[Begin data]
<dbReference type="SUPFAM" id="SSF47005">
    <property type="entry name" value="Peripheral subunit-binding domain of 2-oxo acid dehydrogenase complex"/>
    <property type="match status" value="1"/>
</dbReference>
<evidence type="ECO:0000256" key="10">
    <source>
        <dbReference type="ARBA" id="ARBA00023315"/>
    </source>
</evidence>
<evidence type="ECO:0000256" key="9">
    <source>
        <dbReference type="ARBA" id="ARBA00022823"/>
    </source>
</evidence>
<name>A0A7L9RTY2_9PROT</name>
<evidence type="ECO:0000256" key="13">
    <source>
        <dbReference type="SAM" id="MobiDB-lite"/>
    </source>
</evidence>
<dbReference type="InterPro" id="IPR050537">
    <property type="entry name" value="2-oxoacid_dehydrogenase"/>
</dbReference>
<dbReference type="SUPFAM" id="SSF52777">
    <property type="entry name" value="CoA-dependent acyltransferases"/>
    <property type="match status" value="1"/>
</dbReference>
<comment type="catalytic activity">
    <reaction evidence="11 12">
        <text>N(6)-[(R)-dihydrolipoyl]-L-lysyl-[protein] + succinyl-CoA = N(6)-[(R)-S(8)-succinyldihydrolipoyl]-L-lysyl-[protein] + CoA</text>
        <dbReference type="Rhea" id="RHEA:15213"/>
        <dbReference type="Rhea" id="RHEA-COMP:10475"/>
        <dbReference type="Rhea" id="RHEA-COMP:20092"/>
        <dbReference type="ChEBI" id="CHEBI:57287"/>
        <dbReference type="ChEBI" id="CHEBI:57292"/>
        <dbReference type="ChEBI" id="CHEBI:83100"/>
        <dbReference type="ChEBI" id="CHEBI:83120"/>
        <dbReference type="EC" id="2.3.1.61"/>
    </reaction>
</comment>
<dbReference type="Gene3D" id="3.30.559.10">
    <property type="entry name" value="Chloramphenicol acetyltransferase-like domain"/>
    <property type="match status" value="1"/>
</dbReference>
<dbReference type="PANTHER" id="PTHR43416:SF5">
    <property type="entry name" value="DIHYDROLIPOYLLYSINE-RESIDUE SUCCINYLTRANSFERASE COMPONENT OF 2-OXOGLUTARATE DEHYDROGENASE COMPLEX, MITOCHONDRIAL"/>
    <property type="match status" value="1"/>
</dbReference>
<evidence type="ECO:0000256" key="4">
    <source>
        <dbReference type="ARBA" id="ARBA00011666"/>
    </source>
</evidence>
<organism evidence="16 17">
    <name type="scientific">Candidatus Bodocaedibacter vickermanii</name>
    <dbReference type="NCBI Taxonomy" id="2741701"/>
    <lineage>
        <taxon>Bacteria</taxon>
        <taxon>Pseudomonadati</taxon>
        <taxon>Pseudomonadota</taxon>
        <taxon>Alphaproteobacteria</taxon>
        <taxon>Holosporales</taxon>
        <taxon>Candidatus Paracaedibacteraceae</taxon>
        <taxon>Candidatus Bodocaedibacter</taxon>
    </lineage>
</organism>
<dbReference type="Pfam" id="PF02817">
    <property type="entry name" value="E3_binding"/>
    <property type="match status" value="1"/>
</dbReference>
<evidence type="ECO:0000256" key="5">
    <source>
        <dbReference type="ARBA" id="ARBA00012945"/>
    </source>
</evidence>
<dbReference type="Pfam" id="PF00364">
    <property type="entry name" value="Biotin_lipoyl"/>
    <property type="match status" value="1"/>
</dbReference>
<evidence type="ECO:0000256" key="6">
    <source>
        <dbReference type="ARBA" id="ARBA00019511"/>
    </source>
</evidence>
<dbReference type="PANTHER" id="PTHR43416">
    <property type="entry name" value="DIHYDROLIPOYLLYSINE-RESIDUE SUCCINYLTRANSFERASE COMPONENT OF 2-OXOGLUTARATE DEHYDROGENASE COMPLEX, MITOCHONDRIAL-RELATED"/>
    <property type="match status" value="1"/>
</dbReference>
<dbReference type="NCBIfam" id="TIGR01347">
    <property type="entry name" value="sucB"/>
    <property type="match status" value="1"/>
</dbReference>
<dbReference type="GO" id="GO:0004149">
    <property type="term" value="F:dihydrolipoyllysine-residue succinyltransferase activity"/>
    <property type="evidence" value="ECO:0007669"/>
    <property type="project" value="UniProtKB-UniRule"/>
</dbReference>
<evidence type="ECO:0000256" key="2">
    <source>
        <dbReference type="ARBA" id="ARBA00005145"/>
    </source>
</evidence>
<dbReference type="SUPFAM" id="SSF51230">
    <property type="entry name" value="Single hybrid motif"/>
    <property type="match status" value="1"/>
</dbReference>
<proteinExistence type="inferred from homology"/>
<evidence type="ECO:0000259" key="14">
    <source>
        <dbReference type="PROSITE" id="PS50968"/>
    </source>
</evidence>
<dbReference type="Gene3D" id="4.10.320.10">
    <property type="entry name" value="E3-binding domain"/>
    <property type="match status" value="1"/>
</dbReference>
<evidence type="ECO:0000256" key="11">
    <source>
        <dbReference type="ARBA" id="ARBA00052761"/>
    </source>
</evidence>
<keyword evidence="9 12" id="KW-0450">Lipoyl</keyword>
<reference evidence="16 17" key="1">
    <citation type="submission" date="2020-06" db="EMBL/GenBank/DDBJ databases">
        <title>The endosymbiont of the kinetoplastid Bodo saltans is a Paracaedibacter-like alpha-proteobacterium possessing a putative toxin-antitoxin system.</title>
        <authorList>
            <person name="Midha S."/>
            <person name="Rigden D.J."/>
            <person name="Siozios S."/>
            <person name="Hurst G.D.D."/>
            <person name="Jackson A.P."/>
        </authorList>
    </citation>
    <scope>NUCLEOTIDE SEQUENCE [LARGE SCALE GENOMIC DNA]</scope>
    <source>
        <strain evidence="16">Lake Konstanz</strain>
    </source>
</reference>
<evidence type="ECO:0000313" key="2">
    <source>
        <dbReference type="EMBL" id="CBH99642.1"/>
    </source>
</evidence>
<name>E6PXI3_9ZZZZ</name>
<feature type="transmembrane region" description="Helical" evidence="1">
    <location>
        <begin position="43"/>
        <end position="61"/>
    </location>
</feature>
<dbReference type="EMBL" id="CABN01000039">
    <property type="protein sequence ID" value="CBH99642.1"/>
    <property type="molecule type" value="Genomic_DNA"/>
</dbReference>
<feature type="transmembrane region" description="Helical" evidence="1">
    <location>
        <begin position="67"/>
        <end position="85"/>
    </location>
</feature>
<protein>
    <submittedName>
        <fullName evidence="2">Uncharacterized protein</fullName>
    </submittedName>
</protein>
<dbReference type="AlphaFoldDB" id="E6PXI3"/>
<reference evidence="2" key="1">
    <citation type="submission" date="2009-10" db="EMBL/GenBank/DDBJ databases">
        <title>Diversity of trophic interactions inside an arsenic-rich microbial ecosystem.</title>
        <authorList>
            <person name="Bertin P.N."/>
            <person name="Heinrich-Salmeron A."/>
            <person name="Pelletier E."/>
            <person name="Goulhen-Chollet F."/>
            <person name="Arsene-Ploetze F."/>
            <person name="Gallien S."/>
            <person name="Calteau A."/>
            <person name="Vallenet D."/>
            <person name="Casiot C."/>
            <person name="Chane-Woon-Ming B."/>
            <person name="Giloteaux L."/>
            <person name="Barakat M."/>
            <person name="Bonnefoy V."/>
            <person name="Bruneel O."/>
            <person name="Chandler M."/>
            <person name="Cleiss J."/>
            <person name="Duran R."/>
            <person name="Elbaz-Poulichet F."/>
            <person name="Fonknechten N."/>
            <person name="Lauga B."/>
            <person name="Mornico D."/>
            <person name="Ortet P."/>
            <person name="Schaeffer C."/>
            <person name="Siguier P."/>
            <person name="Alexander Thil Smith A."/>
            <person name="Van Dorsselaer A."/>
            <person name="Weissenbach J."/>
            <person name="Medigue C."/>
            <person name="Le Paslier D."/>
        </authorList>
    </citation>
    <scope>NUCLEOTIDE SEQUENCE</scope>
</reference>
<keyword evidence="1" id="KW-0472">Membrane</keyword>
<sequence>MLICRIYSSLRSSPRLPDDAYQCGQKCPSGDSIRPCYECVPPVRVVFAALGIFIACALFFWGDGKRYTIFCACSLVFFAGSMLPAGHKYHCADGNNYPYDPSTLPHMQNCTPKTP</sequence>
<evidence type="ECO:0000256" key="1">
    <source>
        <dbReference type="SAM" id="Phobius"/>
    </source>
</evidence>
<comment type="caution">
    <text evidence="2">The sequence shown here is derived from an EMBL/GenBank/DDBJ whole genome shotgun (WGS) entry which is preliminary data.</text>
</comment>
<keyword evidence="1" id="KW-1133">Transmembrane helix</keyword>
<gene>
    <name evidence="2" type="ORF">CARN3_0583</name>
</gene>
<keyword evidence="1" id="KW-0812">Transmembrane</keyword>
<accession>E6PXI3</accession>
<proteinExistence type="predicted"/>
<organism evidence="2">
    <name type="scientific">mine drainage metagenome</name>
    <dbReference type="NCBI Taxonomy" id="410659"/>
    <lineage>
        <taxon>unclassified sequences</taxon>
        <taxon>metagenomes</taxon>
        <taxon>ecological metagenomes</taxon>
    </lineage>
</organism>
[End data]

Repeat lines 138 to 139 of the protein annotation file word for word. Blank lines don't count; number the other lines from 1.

</reference>
<evidence type="ECO:0000313" key="2">